It’s easy to get overwhelmed, between work and other responsibilities in your life. If you feel close to burnout, it’s a sign that you need to lighten that mental light and make more time for yourself. Don’t worry — the entire world won’t fall apart. Downtime can help improve you plan for your future, relax, and become mentally stronger.
You just need to find new ways to consciously set aside time for you, and you alone. Even if the urge to be productive bubbles up, with time, if you practice these important hacks, you can learn to truly take time for yourself — the ultimate form of self-care.
1. Express your needs
No one can guess this, as nice as that would be. Expressing your wants can be difficult, but it’s the fastest route to helping out your mental health. Your support network knows you need to take time for yourself — if you ask them to support you in finding time for yourself, it can help greatly.
2. Learn to say no
Saying yes might seem easier in the moment if you don’t enjoy confrontation, but you probably end up overcommitted to a bunch of things. Instead, learn how to politely say no without feeling guilty. Just the simple act of saying no can help you find more time for yourself.
3. Set more boundaries
This can take place in your personal life and at work. Still, even though you want to make your employer happy, it’s important to set realistic boundaries, like not answering emails after 5pm. Finding a healthy work-life balance is essential and can help you get that downtime that we all need so badly. It’ll also make you more productive when you’re actually working.
4. Start ordering groceries online
Especially if you can make this a recurring service or opt for a meal kit subscription service, you can save a ton of time for yourself in the process of buying groceries, finding recipes, and prepping meals. Always check reviews first.
5. Consider implementing a workout routine
Don’t do it for the sake of appearances — do it for the mental health benefits. Get your heart pumping and your endorphins flowing with this smart way to get some me-time in while keeping your mood boosted. You can do this at a studio and connect with locals, or complete a virtual workout class from home.
6. Spend lunchtime alone
Rather than hanging with co-workers at your break, consider eating alone. Lunch doesn’t have to be a time when you bond with teammates. If you need some time to relax and decompress, consider taking your lunch for a walk in the park, or heading to a nearby restaurant or coffee. If you can’t do this, find a quiet corner in the office with a packed lunch from home.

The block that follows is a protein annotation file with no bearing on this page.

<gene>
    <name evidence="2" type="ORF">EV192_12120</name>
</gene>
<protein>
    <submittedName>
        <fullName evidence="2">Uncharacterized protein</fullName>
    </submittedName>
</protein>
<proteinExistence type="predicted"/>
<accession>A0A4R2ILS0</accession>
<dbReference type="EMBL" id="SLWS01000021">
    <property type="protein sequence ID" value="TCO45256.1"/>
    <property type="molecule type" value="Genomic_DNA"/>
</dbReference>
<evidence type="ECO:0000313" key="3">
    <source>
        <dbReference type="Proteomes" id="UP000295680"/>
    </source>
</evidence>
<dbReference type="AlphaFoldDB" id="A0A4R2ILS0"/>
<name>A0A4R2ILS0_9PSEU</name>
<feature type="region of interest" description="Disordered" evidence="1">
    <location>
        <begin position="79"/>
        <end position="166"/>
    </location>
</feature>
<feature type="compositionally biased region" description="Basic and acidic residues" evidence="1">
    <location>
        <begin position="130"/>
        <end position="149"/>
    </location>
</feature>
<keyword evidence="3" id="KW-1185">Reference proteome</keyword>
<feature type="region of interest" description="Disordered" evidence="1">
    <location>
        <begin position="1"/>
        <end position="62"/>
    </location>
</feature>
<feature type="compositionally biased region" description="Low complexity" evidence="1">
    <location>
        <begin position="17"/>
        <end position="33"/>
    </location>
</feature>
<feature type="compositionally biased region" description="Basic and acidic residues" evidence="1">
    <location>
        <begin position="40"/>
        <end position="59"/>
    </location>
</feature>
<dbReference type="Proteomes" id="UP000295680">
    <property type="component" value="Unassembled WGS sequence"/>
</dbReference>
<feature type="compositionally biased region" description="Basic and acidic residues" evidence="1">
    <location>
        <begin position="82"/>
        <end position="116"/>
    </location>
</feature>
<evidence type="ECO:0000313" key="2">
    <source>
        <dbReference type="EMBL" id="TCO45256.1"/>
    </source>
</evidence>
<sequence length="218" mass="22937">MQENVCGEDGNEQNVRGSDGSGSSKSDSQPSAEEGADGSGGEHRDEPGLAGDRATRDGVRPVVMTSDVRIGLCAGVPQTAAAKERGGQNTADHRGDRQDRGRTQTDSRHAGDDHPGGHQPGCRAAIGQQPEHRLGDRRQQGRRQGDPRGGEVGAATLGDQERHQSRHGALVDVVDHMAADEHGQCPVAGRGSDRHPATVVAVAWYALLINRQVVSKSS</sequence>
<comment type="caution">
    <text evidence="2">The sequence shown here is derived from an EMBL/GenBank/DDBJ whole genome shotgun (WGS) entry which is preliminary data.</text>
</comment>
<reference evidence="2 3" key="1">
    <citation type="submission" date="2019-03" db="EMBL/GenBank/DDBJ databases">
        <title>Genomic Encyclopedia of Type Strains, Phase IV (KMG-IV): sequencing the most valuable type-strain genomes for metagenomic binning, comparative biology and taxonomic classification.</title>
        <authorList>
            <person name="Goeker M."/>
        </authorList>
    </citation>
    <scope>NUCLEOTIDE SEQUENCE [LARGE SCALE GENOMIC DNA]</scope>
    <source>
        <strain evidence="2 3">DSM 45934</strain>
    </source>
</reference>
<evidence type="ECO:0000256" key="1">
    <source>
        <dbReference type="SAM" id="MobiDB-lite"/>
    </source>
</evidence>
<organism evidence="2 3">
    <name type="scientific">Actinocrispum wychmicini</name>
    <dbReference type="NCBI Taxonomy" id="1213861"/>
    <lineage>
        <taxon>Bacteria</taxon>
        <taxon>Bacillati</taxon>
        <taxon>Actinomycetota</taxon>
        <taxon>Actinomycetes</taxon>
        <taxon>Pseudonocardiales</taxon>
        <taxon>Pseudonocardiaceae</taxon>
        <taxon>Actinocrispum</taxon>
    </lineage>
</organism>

7. Have some screen-free time
In your free time, you might be tempted to turn on the TV or go on your phone. Instead, try some time without screens. Take a walk in the park, meditate, journal, or paint something. You can even try a temporary social media detox. This will let you clear your mind and de-stress. Take some deep breaths and be present in these moments.
8. Hire a babysitter
Doing it all makes you feel like a superhero sometimes, and at other times it leaves you feeling very exhausted. Adult-only time is necessary, and you shouldn’t feel guilty for wanting to have it. Whether it’s a solo spa day, a date night with your partner, or hanging with the BFFs, letting a trustworthy babysitter take the reins can free up your physical time and is a must for your sanity.
9. Get comfortable outsourcing and delegating
As women, we’re so used to taking on the main load of work at home, even if we have full time day jobs. But teaching your kids and partner that they need to help out with chores can help free up some time, and also teaches members of your household to be more responsible. This also goes for work, if you have a network who can help you be more productive without burning out
10. Overwhelmed? Start with mini breaks
Although taking some R&R should be a chance to decompress, it can be overwhelming to start with a major vacation or a ton of time for yourself. In that case, start practicing me-time with micro-breaks, which can be a more manageable intro. Start a puzzle, call a friend, read a few chapters in a book or just get up from your desk and do a few stretches.